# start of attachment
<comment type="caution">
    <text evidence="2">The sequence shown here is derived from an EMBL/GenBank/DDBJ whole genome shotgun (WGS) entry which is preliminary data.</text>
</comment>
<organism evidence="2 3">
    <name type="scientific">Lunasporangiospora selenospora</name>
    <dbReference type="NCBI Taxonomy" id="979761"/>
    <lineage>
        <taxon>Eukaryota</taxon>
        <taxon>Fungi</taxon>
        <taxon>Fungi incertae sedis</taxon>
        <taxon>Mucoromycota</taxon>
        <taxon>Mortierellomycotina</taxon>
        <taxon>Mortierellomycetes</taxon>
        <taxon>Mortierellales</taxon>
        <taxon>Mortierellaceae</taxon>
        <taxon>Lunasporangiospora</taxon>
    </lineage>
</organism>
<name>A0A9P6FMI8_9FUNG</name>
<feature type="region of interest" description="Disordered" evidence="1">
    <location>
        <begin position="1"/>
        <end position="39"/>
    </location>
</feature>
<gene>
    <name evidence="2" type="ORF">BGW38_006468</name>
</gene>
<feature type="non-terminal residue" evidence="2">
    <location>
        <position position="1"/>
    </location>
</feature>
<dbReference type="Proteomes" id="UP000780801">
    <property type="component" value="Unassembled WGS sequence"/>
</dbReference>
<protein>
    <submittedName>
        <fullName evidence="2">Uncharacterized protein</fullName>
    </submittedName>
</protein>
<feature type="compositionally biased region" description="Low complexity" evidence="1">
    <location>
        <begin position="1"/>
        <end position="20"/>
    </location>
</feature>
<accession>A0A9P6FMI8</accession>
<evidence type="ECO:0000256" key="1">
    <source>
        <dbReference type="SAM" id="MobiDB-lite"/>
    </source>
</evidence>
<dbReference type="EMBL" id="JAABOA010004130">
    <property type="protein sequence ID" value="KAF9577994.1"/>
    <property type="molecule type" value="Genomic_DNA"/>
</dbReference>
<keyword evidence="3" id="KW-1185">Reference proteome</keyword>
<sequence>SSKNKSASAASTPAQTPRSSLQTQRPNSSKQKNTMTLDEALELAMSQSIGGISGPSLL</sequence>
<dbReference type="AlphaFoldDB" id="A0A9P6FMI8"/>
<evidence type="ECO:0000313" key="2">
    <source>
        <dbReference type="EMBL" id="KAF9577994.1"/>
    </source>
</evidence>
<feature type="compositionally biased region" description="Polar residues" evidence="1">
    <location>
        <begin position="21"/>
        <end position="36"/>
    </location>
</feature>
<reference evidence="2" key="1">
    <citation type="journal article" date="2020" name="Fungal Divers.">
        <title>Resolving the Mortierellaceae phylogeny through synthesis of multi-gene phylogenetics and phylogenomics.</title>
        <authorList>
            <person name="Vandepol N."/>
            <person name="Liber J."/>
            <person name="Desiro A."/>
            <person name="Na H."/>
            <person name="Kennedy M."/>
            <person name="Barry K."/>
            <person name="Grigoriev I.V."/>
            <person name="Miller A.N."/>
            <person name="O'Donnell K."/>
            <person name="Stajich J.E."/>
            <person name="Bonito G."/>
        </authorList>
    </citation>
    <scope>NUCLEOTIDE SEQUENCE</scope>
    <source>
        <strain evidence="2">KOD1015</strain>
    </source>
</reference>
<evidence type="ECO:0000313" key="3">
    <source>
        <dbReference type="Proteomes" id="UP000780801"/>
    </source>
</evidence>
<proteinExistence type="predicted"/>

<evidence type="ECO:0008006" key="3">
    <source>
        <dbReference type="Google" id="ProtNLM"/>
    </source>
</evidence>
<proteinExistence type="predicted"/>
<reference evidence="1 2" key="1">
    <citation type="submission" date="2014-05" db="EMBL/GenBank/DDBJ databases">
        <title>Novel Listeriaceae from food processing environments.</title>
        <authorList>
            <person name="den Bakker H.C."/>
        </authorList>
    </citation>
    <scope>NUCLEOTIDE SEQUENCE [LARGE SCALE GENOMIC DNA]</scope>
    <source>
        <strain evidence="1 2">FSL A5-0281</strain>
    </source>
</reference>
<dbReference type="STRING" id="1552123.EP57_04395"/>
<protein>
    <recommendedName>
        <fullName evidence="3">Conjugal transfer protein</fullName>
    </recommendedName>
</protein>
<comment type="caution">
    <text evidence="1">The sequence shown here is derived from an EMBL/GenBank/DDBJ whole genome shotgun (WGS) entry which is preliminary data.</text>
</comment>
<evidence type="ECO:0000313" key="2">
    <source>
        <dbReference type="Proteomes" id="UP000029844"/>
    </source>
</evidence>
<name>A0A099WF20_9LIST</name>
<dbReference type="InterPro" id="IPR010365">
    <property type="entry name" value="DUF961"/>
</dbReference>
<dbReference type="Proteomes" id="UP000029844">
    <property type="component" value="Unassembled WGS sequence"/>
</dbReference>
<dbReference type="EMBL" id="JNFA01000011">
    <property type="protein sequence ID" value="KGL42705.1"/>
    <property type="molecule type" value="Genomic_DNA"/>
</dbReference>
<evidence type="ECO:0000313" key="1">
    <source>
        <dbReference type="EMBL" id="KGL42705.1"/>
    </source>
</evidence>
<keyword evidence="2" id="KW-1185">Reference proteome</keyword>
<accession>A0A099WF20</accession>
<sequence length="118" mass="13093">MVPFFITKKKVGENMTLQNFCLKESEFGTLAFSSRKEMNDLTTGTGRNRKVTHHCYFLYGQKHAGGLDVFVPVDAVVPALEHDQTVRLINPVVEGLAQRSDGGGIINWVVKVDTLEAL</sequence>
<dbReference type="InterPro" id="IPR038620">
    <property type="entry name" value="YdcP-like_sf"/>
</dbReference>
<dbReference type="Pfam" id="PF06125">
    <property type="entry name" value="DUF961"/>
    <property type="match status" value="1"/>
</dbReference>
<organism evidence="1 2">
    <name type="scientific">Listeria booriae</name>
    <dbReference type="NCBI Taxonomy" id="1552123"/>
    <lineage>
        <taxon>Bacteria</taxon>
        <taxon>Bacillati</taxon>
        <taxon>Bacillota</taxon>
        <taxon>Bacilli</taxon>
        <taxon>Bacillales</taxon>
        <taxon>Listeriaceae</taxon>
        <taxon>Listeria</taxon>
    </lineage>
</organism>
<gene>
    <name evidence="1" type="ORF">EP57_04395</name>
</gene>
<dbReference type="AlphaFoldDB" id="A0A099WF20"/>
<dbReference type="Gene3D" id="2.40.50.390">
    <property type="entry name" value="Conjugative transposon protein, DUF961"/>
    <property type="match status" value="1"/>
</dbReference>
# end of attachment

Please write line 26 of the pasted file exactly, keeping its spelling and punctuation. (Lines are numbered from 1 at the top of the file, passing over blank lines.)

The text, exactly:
<gene>